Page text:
After Demonetisation Took Away 1.5 Million Jobs, 73% Manufacturers Say No Hires for 3 Months

India’s employed force grew from 401 million in April 2016 to 406.5 million in December 2016, it fell to 405 million between January and April this year.

Manufacturing sector

Slow hiring in the manufacturing sector could put more pressure on the market. Credit: Reuters

India Inc remains averse to hiring in the near term as doubts over the revival of the manufacturing sector continues to loom large, a recent survey conducted by the Federation of Indian Chambers of Commerce and Industry (FICCI) has said.

Released on Monday, the quarterly survey on manufacturing showed that a staggering 73% of respondents said they are unlikely to hire additional workforce over the next three months. This was mildly lower than the 77% of respondents showing a similar concern earlier.

Slow hiring may put more pressure on the market even as job losses continue to be a major concern in the post-demonetisation era. According to another recent study, the government’s demonetisation exercise is estimated to have wiped away around 1.5 million jobs.

Earlier in the month, the new survey data put out by the Centre for Monitoring Indian Economy (CMIE) showed that while the country’s employed force grew from 401 million in April 2016 to 406.5 million in December 2016, it fell to 405 million in the four-month survey period of January through April, this year.

The FICCI survey comes at a time when less than half of all respondents expect production to go up in the next three months. Only 49% of respondents remained optimistic of production rising. In a previous survey conducted during the January-March quarter of FY17, around 48% respondents aired similar concerns.

India manufacturing

FICCI’s latest quarterly survey assessed the expectations of manufacturers for the first quarter of FY18. Views were taken for eleven major sectors including auto, capital goods, cement and ceramics, chemicals, and electronics and electricals, among others.

It had responses from over 300 companies, with a combined annual turnover of Rs 3.5 lakh crore, from a wide array of sectors.

Production expectations may be low on account of the stagnating order books. About 47% of respondents in the latest survey reported higher order numbers, which is almost the same as recorded in the previous quarter.

Incidences of rising cost of production have grown sharply as 69% of firms noted it was a reason to worry in the latest survey. The corresponding figures for the previous survey stood at 60%. This is primarily due to rise in minimum wages and raw material cost.

Firms reporting negative growth have come down to 17%, from 27% in the previous survey.

However, average capacity utilisation remains unchanged at 75% for manufacturing units. Idle capacity has hit future investment outlooks that had already been weak.
About 74% of respondents, as against the earlier figure of 75%, reported that they don’t have any plans for capacity additions for the next six months.

“High percentage implies slack in private sector investments in manufacturing, which is likely to continue for a few more months. Large volumes of imports, under-utilised capacities and lower domestic demand from industrial sectors and OEMs are some of the major constraints that are affecting the expansion plans of the respondents,” the survey noted.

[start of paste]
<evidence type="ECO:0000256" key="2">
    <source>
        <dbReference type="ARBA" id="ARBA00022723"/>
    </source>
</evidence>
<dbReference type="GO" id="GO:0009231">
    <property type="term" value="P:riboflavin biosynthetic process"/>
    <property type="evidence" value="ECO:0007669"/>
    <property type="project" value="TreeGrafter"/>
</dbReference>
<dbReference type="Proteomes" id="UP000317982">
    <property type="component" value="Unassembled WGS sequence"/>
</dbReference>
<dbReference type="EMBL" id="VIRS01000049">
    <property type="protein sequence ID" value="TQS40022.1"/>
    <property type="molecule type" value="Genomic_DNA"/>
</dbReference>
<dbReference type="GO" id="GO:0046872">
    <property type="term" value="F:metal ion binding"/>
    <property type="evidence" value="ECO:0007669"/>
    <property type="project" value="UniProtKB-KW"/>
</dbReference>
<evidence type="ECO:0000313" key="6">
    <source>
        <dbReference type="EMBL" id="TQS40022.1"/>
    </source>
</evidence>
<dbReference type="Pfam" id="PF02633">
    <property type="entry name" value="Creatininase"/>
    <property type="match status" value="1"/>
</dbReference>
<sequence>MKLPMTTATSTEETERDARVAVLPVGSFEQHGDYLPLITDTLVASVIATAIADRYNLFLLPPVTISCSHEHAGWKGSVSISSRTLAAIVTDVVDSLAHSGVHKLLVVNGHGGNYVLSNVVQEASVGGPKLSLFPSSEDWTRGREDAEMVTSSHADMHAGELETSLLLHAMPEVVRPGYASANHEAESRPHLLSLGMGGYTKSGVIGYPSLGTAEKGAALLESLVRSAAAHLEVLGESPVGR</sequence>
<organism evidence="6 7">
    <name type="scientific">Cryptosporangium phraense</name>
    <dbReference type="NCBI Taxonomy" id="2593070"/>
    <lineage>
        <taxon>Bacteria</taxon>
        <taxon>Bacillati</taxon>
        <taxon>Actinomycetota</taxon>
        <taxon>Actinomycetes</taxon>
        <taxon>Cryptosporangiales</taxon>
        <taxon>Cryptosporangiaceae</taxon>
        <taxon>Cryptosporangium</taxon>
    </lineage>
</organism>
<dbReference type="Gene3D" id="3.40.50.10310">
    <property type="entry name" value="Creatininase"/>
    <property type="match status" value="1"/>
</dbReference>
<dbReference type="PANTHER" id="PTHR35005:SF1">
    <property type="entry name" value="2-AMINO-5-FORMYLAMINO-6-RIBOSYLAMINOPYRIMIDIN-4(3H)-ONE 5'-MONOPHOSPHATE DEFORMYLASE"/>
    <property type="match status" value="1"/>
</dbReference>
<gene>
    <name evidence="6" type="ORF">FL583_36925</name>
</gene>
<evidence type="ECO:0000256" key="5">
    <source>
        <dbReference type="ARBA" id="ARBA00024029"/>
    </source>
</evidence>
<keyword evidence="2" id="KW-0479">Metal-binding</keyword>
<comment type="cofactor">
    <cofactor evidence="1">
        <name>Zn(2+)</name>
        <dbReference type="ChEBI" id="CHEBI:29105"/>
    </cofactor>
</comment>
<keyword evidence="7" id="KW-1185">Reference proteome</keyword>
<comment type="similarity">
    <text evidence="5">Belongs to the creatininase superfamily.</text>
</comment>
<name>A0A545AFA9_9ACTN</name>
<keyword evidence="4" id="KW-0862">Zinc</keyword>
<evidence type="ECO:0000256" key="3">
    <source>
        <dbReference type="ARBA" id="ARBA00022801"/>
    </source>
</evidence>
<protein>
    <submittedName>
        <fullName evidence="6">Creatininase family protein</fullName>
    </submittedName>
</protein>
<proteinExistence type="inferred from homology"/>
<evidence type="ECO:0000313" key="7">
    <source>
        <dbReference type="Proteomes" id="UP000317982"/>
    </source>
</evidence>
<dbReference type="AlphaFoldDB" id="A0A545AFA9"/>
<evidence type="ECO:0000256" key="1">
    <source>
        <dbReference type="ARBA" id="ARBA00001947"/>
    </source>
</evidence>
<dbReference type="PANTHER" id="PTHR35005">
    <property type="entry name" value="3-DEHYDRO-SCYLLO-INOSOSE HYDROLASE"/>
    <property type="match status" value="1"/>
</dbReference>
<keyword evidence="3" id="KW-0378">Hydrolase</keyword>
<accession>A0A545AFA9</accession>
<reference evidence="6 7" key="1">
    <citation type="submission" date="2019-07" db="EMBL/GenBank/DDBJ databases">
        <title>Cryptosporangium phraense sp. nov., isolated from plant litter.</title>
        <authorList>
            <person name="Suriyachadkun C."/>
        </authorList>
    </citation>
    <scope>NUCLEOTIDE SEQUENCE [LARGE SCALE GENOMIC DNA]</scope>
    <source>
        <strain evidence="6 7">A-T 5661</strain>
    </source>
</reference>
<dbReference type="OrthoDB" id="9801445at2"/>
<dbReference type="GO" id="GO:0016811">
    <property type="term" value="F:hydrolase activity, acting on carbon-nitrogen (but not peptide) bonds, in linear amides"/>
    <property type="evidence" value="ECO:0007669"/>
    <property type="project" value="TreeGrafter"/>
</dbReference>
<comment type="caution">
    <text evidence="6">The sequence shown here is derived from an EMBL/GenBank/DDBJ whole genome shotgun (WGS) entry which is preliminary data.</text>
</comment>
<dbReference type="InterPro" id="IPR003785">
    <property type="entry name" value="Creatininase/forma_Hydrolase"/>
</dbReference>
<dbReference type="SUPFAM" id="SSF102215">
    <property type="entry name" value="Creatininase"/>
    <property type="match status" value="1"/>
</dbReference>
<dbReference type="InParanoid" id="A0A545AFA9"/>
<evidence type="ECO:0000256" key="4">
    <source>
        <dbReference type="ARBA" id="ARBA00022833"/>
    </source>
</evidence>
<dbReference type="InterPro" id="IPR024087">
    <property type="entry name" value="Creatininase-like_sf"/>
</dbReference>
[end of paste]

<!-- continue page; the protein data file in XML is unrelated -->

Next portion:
Views on export outlook witnessed a marginal improvement as the percentage of respondents expecting a fall in exports during the first quarter of FY18 came down to 18.5%, from 22.8% in Q4 in the previous financial year.

By arrangement with Business Standard.

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  • Anjan Basu

    In this season of a gathering gloom, isn’t it extraordinary that the stock markets seem to be booming all the time? Can somebody please shine a light on the gigantic scam that is India’s capital market?

  • Anjan Basu

    Maybe you are right. Thanks for the explanation any way! But, to laymen like me it does seem odd that while the economy is floundering, manufacturing is slowing down and markets are shrinking ( because jobs, rather than being created, are being lost), the capital markets, which index economic activity, should manage to stay in a state of almost perennial buoyancy. For, liquidity without growth to my mind signals rising inflation, but day in and day out, we are told that inflation in India has been dipping steadily, almost precipitously.

  • Anjan Basu

    Like you, I have also long suspected that the official inflation numbers are often the product of adroit statistical jugglery, if not of plain fraud. Like you, again, I also believe that the current dispensation is fast losing the plot on every front. Of course, common people should be able to easily see through the fake narratives being thrust upon us all, day in and day out. But do we have enough reason to believe yet that the tide has turned? I hope it has, but am not so sure quite yet. The common man needs a voice, needs it desperately, but while the powers that be will go to any length to deny that voice any legitimacy, those whose duty it is to help that voice find a genuine outlet are either totally compromised themselves or are busy shooting themselves in the feet. One cannot help thinking of the parallels in our country’s current situation with Germany in the early 1930s.

  • Anjan Basu

    Yes, we must wait, we can only wait for now. For now, ‘the faith and the love and the hope is all in the waiting’, as one of 20th century’s great poets wrote once. We will wait, and keep hoping as we wait.